It is worth noting that the definition of efficiency in thermodynamics is a little narrower than that used in other contexts. For example, an electricity-generating company might say that they can increase the efficiency of their business by selling the excess heat to nearby customers who can use it to heat their buildings. Such combined heat and power (CHP) schemes are very useful both economically and environmentally but they do not change the thermodynamic efficiency of the power station because this only considers the work done in the process cycle.

The Second Law according to Kelvin and Planck

The efficiency of a heat engine increases when the heat transfer to the cooler reservoir is minimised. The First Law doesn't prevent us from insulating the heat engine totally from the cool reservoir. If we did, we could turn all the heat extracted from the hot reservoir into work, and the efficiency would be $\eta=1$.

Microscopically, this would entail reorientating the velocity vectors of all the atoms in the system in the same direction. To do this, we would have to supply energy. All we can do at no expense is filter out those velocity vectors (or their components) which happen to point in the forward direction. Therefore, there is no cycle that extracts heat from a reservoir and completely converts it to work.
This is the Kelvin-Planck statement of the Second Law of Thermodynamics.

Heat engines running in reverse

A refrigerator is essentially a heat engine running in reverse; all the energy flows are reversed: $$\left|W_{cyc}\right|=\left|Q_H\right|-Q_L$$ The efficiency of a refrigerator is usually called its coefficient of performance, $\kappa$, again defined as the ratio of desired output to required input: $$\kappa=\frac{\textrm{desired output}}{\textrm{required input}}=\frac{Q_L}{\left|W_{cyc}\right|}\qquad.$$ If the reversed heat engine is operated in order to heat the outside rather than cool the inside, the desired output is $\left|Q_H\right|$ rather than $Q_L$, so the coefficient of performance of a heat pump is $$\kappa=\frac{\textrm{desired output}}{\textrm{required input}}=\frac{\left|Q_H\right|}{\left|W_{cyc}\right|}\qquad.$$ In both cases, work is used in order to transfer heat against a temperature gradient, i.e. from cold to hot.

The Second Law according to Clausius

The higher the coefficient of performance of a refrigerator or heat pump is, the less work is fed into the process, but it does take work to transfer heat against a temperature gradient: cups of tea don't just spontaneously heat up by taking heat from the surroundings. This is the Clausius statement of the Second Law: There is no process whose sole net result is the transfer of heat from cold to hot.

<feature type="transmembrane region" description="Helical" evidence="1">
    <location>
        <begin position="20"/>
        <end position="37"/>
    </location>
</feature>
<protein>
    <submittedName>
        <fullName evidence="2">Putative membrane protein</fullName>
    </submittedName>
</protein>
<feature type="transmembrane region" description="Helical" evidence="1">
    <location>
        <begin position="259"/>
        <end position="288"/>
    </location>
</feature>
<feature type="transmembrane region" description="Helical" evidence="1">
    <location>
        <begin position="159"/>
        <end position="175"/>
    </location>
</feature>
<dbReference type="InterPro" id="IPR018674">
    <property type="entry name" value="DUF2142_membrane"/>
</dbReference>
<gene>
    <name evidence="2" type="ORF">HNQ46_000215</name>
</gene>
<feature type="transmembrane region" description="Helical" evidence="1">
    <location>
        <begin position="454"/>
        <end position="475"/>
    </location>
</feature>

While this is quite intuitive, it is not as immediately obvious as the Kelvin-Planck statement when considering the microscopic processes involved in the operation of the refrigerator: no velocity vectors need re-orientating. However. we can show that the Clausius statement and the Kelvin-Planck statement amount to the same thing.

Consider a heat engine that violates the Kelvin-Planck statement and an ordinary heat pump. If we use the work generated by this unfeasible heat engine to feed the heat pump, heat will flow from cold to hot. Since the work transferred is equal to the heat taken out of the hot reservoir $$Q_H=W_{cyc}\qquad,$$ the net amount of heat exchanged with the hot reservoir is the same as the heat taken from the cool reservoir $$Q_H''=Q_L''=Q_L'\qquad.$$ Therefore, the net effect of combining a Kelvin-Planck violating heat engine with a heat pump is a Clausius-violating heat pump.

In a very similar argument, it can be shown that a Clausius-violating heat pump coupled with an ordinary heat engine results in a Kelvin-Planck violation. Therefore the Kelvin-Planck and Clausius statements are equivalent.

Next...

It is clear from the Second Law that not all energy can be used to do work. The potential of a system to do work is determined quantitatively by its entropy.